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Martin Luther King, Jr. Monument

Martin Luther King, Jr. Monument:


The Symbolic Interactionism of the Martin Luther King, Jr. Monument
Paige Hopkins
Ivy Tech Community College

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Martin Luther King, Jr. Monument

Martin Luther King, Jr. Monument:


The Symbolic Interactionism of the Martin Luther King, Jr. Monument
Martin Luther King, Jr. was one of the most dominate leaders of the African American
Civil Rights Movements in the 1960s. He became a famous icon through his wonderful,
inspirational speeches and his purpose of non-violence. He led the famous march in 1963, in
Washington DC, where he gave his famous I Have A Dream speech, that is carved into the
national monument. That speech will live on in the lives of many for years and years to come.
The Reverend Martin Luther King, Jr. historically revolutionized the fight for social justices and
equality for all persons.
Martin Luther King, Jr. inspired thousands of people in the United States to take actions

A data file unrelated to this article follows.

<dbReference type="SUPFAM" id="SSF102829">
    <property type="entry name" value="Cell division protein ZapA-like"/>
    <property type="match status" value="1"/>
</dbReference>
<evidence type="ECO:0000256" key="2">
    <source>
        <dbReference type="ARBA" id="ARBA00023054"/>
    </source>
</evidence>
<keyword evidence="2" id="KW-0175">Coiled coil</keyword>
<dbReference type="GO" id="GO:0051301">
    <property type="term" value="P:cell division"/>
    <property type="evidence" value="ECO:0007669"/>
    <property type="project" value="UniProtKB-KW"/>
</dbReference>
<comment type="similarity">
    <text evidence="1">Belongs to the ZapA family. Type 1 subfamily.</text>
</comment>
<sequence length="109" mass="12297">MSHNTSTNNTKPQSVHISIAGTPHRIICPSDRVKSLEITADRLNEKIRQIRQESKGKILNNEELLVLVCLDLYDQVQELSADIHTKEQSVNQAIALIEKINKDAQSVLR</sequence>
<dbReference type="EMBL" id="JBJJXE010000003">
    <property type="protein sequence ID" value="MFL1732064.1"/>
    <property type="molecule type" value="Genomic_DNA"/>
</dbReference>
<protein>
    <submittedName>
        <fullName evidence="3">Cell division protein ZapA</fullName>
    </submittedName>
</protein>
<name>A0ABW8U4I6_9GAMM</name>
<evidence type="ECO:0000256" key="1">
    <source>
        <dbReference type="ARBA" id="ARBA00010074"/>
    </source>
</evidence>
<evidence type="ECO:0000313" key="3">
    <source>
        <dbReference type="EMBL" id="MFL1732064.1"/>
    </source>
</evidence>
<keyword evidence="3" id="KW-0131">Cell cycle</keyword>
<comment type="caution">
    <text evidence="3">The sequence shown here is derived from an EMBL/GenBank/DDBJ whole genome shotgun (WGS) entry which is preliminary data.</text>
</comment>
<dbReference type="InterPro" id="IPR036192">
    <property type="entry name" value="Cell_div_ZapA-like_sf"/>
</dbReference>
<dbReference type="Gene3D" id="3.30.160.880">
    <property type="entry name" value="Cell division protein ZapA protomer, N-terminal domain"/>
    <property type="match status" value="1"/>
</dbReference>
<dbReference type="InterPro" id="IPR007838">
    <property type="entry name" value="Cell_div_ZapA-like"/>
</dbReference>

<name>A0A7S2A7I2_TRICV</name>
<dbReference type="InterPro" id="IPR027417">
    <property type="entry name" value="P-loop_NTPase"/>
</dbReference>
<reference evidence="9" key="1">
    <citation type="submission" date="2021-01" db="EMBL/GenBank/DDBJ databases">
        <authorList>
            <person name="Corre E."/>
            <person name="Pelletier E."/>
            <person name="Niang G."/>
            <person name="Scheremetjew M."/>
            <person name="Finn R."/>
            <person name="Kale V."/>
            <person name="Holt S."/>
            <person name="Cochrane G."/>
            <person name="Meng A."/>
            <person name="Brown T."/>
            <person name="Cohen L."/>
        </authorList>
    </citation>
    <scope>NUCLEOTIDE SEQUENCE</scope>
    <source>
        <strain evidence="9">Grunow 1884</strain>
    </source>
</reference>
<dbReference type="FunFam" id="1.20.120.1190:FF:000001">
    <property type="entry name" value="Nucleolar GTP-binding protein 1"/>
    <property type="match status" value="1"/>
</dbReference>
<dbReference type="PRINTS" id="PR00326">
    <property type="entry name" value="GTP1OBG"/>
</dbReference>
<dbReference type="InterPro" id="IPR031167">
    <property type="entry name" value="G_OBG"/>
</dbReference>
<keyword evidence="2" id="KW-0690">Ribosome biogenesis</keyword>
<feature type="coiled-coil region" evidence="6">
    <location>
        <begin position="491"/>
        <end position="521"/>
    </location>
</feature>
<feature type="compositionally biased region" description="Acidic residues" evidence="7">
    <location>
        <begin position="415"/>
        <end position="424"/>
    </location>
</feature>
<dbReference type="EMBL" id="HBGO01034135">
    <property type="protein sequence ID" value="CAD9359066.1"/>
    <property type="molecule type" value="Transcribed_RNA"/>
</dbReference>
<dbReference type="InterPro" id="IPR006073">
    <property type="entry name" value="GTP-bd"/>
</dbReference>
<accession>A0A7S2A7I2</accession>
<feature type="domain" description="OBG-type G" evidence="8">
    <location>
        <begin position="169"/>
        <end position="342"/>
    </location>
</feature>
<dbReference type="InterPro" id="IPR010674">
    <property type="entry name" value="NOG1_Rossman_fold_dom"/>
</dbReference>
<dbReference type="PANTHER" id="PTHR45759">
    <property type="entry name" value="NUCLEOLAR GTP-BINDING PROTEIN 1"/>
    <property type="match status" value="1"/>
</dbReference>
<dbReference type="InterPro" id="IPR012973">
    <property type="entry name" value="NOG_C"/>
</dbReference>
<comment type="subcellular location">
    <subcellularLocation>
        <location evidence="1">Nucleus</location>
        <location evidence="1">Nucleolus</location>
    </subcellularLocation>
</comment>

against racism, to end poverty, and to have peace. He cared about the world, and everyone in it.
Martin Luther King was a bold man who did not care about what anyone said about him. In
December of 1955, he led the first non-violent protests of African Americans in a bus boycott in
Alabama. The boycott lasted for 382 days. He was arrested for organizing sit in demonstrations.
He was conscious of the bond between the struggle of the black people in the United States and
the wave of colonial revolutions in Asia, Africa and Latin America. In 1958, at the age 29,
he said, The determination of Negro Americans to win freedom from all forms of oppression
springs from the same deep longing that motivates oppressed peoples all over the world. The
rumblings of discontent in Asia and Africa are expressions of a quest for freedom and human
dignity by people who have long been the victims of colonialism and imperialism (The legacy
of Martin Luther King, 2007)

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Martin Luther King, Jr. Monument

Slavery in America started in Jamestown, Virginia in 1619. The slaves were brought into
the North American colony to help with crops such as tobacco. The invention of the cotton gin in
1793, symbolized the importance of slavery to the Souths economy. By the mid-19th century,
Americas westward expanded along with a growing movement in the North. Though the Union
victory freed the nations 4 million slaves, the legacy of slavery continued to influence American
history, from the years of Reconstruction which was in 1865-77 the civil rights movement
emerged in the 1960s, a century after emancipation (Slavery in America, 2009).